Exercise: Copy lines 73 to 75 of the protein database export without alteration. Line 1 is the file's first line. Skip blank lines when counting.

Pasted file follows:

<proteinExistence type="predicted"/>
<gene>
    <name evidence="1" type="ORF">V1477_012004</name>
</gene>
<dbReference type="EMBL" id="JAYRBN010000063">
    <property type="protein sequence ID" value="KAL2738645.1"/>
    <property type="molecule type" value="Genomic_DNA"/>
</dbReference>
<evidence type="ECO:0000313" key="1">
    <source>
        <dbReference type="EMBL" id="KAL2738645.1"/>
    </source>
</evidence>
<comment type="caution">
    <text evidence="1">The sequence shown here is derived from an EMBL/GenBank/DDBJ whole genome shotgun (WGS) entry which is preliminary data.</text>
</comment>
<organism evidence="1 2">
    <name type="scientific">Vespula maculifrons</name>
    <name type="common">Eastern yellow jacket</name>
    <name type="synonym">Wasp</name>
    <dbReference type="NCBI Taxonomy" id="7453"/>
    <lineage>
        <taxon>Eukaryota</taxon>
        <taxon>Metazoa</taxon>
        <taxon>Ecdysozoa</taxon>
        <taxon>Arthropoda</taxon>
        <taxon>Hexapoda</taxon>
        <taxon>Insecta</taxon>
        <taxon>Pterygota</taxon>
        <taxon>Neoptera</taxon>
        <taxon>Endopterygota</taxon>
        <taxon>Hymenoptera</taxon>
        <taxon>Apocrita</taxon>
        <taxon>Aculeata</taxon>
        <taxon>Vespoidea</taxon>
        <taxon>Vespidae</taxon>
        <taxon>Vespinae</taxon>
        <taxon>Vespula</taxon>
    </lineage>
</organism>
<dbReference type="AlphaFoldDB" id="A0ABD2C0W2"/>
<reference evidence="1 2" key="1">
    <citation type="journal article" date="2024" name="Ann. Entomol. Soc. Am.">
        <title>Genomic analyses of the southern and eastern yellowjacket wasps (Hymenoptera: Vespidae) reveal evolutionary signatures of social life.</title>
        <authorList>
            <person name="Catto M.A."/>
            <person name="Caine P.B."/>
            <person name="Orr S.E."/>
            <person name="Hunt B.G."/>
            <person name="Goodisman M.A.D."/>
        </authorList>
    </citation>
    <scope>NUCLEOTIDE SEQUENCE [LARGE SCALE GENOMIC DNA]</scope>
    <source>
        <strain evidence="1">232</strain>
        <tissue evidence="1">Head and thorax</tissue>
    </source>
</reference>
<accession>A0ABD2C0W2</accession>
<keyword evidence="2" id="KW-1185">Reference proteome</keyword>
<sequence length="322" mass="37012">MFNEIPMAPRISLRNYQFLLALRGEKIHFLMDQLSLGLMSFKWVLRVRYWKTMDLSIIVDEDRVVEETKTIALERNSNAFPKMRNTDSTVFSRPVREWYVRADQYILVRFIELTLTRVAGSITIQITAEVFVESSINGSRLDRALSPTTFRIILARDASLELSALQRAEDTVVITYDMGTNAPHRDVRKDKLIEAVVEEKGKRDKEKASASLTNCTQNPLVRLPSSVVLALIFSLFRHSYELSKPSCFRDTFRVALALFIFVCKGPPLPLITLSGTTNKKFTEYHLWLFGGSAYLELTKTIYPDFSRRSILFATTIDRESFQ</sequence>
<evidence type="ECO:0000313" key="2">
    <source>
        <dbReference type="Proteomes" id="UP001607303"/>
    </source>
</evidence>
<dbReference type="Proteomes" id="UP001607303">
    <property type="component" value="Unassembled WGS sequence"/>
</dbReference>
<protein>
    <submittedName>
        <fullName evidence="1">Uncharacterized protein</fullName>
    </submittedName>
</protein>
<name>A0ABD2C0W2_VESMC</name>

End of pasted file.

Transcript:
    </submittedName>
</protein>
<name>A0ABD2C0W2_VESMC</name>